If you're seeing this message, it means we're having trouble loading external resources on our website.

If you're behind a web filter, please make sure that the domains *.kastatic.org and *.kasandbox.org are unblocked.

Main content

Bruegel, Tower of Babel

Pieter Bruegel the Elder, The Tower of Babel, 1563, oil on panel, 114 × 155 cm (Kunsthistorisches Museum, Vienna). In the Google Art Project: http://www.googleartproject.com/collection/kunsthistorisches-museum-vienna-museum-of-fine-arts/artwork/the-tower-of-babel-pieter-bruegel-the-elder/807533/. Created by Beth Harris and Steven Zucker.

Want to join the conversation?

Video transcript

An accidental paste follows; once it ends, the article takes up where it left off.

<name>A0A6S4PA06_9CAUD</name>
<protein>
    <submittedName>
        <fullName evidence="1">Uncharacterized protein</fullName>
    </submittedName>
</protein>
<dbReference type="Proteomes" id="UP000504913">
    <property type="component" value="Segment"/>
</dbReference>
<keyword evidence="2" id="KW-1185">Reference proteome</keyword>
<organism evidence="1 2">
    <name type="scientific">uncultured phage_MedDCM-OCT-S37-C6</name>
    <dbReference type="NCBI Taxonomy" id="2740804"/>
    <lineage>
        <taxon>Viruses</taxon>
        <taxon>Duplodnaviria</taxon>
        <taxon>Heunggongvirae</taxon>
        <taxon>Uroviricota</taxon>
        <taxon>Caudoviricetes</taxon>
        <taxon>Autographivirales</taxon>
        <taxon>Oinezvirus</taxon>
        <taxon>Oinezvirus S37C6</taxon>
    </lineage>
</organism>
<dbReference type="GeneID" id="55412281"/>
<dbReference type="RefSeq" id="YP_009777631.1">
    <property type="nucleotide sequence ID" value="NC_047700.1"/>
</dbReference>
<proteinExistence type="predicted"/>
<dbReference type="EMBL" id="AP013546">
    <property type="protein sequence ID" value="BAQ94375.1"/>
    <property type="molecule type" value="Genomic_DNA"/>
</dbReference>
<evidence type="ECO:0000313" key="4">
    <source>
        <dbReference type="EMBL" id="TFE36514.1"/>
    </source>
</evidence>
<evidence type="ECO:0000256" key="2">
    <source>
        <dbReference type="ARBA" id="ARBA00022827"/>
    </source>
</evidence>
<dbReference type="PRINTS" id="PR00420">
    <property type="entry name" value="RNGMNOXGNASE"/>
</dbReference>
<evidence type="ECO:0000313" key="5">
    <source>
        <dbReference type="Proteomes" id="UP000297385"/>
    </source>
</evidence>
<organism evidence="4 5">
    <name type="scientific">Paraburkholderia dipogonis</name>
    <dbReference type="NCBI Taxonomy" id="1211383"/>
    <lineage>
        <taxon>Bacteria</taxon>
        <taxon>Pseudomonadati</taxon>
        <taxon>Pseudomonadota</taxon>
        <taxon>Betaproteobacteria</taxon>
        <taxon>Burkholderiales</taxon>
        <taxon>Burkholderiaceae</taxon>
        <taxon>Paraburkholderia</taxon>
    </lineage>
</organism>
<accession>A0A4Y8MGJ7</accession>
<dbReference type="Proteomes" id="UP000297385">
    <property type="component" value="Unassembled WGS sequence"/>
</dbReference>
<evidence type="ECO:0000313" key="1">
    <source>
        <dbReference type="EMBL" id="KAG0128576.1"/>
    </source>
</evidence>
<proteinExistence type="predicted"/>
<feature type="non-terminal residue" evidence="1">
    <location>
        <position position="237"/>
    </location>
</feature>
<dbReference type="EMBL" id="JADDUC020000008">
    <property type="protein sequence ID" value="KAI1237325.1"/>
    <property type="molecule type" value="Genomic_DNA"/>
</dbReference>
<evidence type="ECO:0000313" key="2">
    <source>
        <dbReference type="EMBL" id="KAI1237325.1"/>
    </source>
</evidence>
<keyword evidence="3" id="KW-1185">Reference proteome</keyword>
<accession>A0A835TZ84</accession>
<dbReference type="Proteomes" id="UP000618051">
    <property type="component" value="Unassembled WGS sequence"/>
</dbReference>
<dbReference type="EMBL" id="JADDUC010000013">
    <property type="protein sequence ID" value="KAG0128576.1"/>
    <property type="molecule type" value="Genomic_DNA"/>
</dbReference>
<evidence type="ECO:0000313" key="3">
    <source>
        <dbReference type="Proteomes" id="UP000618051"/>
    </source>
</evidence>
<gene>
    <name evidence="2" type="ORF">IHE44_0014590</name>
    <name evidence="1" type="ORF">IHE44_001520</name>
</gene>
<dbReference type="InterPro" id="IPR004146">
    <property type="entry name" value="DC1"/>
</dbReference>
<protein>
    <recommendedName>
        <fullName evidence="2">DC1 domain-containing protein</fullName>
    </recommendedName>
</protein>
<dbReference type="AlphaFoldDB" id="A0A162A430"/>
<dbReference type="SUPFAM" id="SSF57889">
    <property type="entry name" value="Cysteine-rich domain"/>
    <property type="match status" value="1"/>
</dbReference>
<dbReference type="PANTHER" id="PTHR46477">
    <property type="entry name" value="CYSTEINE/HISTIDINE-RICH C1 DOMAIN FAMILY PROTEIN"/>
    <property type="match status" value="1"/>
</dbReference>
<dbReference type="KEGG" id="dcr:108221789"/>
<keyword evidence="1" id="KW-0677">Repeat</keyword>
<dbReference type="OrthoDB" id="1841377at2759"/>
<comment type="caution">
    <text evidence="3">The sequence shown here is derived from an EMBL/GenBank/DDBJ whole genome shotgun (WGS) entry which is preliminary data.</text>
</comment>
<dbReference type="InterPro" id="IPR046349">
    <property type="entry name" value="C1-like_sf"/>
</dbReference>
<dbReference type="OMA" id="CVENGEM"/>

BETH HARRIS: We're in the Kunsthistorisches Museum in Vienna and we're looking at Bruegel's amazing painting, "The Tower of Babel." STEVEN ZUCKER: I really love this painting. BETH HARRIS: Me too. STEVEN ZUCKER: It's just there's so much to look at, and it reminds you that before movies, before video, paintings could be incredibly entertaining. And here's an image that gives us so many little narratives, so many things to look at. BETH HARRIS: It really does reward close, prolonged looking. STEVEN ZUCKER: So this story comes from the Bible. Man decided to build a building that would be so high that it would reach into the heavens. It would reach god. BETH HARRIS: And God didn't like that. STEVEN ZUCKER: No, not one bit. So the way that God took care of this was sort of wonderful and elegant. Humanity had been one people up to this time. But God said, now he would divide man by language so that when these men could no longer communicate with each other the building couldn't be built. But Bruegel is painting this now in the Renaissance, and there's a different set of meanings. Yes, the Bible is the underlying story, but there's the politics of his era. BETH HARRIS: When we think about the Renaissance it's hard not to think about the massive building campaigns. Bruegel himself is living in Antwerp, an incredibly wealthy city that trades in luxury goods. STEVEN ZUCKER: So in some ways this is about the dangers of man's success. BETH HARRIS: All the things that we build, all the things that we create, all of the power and wealth that we have is really nothing before God. STEVEN ZUCKER: I think Bruegel makes that point rather nicely in the lower left corner of the painting where you see a king who is presumably the man who is ordering the building of this monument. And you see the workers who are actually carving stone but also bowing down to him. BETH HARRIS: There's a kind of irony there because as the workers bow down to him we knows that this tower that they're building at his request is going to utterly fail. And in fact, it is failing right before our eyes and before theirs, if only they would notice it too. STEVEN ZUCKER: You mean even as it's being built it's so large that it's also falling apart. In fact, the whole tower, although it seems so massive and so solid, is leaning to the left slightly. And it seems to be almost menacing the medieval city that's just beyond it. BETH HARRIS: There are some places where it seems very unfinished. I mean, if we look at the center there's uncut rock, and then in other areas it looks completed. And in other areas there's scaffolding. There's this sense that it's rising and falling simultaneously. STEVEN ZUCKER: You know, the whole thing really looks believable. You see winches and cranes. BETH HARRIS: Hoists. STEVEN ZUCKER: And sort of the basic construct itself seems to be loosely based on the Colosseum in Rome, which Bruegel would have seen when he visited that city. And so the whole thing really does seem as if it's possible, and there is the sense that here in the Renaissance man has become so capable, and what are the dangers of that? And it is an issue that, even in the modern era, we still grapple with. If you read science fiction it's always the robots and the computers that are the threat. Right? And in a sense this is an older take on technologies that were perhaps too big for us. BETH HARRIS: Men look like ants everywhere here. STEVEN ZUCKER: You get a sense of trade. You have a sense of materials coming from afar in the ships on the extreme right. You see a large castle, but it's completely dwarfed by the massiveness of the tower itself. BETH HARRIS: There's a total sense of futility here. Everyone is doing something. Everyone is building, or carrying, or carving, or climbing, or doing something to make this happen. And yet as they're so busy we know that it's all for not. And so there's a sense of the complete futility of human endeavor. STEVEN ZUCKER: And even while we know that futility is central, there's still an absolute love of the investigation of the building itself. BETH HARRIS: We really have Bruegel the architect here. The tower is so fun. We want to go into it. We can see through it, and into the arches and spaces and windows, and we want to know what it's like inside. It's a dream like space that is incredibly seductive. STEVEN ZUCKER: So in a sense it's a kind of entrapment. Bruegel is giving us this wonderful, seductive environment. And then he's telling you, you don't want to do this. This isn't all right. BETH HARRIS: It seduces us and entraps us. And it's really difficult to pull your eyes away from it.